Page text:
You know you are a gardening geek when you proclaim you are going to undertake a project to catalog all of the plants in your garden, AND you actually start on it and have something to show for your efforts.
I have 13 pages to show for my efforts, so far. “Thank you, thank you, waiting for applause to quiet down.”
Let me tell you more about how it is going.
To get started, I gathered up all the plant tags I could find, in drawers, in flower pots, in little stacks on shelves, hanging on a bulletin board in the garage. I gathered them from everywhere. It’s amazing how many places there are to put plant tags.
Then I cleaned the tags off and brought them all inside where I sorted them into different baskets, just like on those organizing shows on TV. The categories are based on locations in the garden, plus there is a basket for “these plants are dead” and one for “I don’t remember these plants, where are they?”
After sorting all the tags, I left them to age in the baskets by the fireplace hearth. This step is strictly optional. If you are following along, you can skip it and go right to the next step.
The next step was to decide what I wanted to record about each plant and write up some catalog pages. I did this late one night, and decided I would include type of plant (perennial, tree, shrub, vine, etc.), botanical name, variety, common name, when I bought/acquired it, where I bought/got it, how much I paid for it, where it is in the garden, and ‘notes’.
Finally, I was ready to write up a few catalog entries. I did this for several newly acquire perennials, not those aging in the baskets, since I knew most of the information for the new perennials. On each page I diligently recorded the information in my own handwriting and taped the plant tag to the page. Then I put these ten starter pages in a binder.
By the way, like most people, I don’t like my own handwriting. But for some reason, I think this catalog needs to be handwritten. I want to be able to take it out into the garden and add notes to the notes section.
The next morning, I looked at my catalog pages and decided that I did not like them.
What I didn’t like was that the information was there, but in a different order and place on each page. It didn’t feel right to me. It felt sloppy, like information was missing. If you are going to keep a plant catalog, it needs to be done right!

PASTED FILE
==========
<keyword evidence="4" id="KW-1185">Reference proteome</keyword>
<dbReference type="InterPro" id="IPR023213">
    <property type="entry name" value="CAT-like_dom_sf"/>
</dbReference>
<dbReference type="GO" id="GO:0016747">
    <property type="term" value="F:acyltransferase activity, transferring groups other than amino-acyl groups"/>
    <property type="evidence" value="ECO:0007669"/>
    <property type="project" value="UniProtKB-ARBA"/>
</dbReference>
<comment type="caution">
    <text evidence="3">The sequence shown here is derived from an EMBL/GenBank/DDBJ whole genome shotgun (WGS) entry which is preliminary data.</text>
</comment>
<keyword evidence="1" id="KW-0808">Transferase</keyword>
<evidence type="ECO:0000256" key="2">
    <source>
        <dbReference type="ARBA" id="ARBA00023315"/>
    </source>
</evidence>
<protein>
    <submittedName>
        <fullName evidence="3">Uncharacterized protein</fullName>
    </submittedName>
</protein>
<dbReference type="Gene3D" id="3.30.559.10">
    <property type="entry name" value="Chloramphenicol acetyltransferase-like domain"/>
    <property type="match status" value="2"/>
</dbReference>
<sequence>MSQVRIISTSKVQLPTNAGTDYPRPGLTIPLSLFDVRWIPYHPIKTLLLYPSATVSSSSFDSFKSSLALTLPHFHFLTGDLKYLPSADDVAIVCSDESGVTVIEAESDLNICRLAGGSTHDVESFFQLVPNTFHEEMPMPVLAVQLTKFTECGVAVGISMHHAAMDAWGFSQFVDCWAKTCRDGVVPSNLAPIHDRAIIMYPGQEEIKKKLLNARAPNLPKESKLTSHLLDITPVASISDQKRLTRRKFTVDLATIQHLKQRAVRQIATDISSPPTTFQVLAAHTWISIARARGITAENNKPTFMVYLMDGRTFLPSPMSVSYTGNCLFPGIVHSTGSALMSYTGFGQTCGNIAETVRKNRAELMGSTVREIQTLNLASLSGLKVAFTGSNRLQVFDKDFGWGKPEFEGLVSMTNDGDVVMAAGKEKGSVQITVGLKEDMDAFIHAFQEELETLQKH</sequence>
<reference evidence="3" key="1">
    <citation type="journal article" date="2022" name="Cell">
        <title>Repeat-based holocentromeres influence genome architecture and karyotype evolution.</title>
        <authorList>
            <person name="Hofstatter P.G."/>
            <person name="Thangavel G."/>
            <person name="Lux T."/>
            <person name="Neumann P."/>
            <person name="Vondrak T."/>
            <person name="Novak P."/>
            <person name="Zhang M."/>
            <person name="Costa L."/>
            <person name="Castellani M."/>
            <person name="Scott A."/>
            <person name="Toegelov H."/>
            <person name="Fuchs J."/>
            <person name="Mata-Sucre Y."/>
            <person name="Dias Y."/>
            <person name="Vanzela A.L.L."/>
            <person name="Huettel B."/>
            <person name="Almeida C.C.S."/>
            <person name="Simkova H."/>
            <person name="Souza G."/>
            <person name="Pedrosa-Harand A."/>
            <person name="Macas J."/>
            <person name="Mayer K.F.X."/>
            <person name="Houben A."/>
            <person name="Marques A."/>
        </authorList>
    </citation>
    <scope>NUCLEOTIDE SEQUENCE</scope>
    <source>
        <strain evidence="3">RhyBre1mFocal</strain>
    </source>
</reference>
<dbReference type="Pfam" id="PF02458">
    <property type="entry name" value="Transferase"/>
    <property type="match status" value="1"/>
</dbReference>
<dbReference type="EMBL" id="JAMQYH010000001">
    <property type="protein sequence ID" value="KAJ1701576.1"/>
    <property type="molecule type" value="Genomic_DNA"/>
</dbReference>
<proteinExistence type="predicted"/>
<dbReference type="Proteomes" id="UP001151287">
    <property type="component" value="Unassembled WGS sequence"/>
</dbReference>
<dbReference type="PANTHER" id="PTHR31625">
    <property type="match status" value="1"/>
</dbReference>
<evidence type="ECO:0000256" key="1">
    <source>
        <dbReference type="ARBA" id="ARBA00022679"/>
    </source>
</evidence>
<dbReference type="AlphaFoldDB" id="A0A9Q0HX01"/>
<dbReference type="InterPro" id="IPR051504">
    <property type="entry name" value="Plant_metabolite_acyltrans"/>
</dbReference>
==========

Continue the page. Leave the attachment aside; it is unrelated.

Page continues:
So I made up a catalog page form in MS Word, printed off 10 of them and re-did the pages I had done the night before. Much better! Now the information is on the same place on every page.
Here’s a sample.
I’m not sure why I even wrote up a page for the Delphinium, as I hardly expect it to return next year. If it does, great, it's in the catalog! If it doesn’t, I’ll have to add a note to the catalog page for it and move it off to a section called “In Memoriam” or "I Tried" or something like that.
One other advantage of using the form is if I ever do decide to put the plant catalog into an MS Excel spreadsheet or simple database program, the information will be in the same order and place on each page, which will make that task much easier.
My goal is to do a few pages a week, while I’m watching TV, reading your blog, or just sitting around. Before I know it, I’ll have a nice May Dreams Gardens Catalog of Plants to remind me on cold winter days what is buried beneath the snow in my garden. I’ll also use it as a handy reference on the 15th of each month for Garden Bloggers’ Bloom Day, in case I can’t remember the name or variety of something blooming in my garden.
Remembering plants that are blooming in the garden in January and February is not a problem, since there aren’t any, but May, June, July, even August can get pretty “florific” around here. The catalog will come in handy, no doubt.
If you are following along and are also planning to create your own plant catalog and would like a copy of my plant catalog form, drop me an email and I’ll send you the MS Word document as an attachment.
If you have suggestions on what else to include in my plant catalog, leave a comment, but don’t delay because ‘pages are being added daily’, at least weekly.
Or if you would just like to leave a comment to encourage me to keep going with this project and finish it this summer, go right ahead!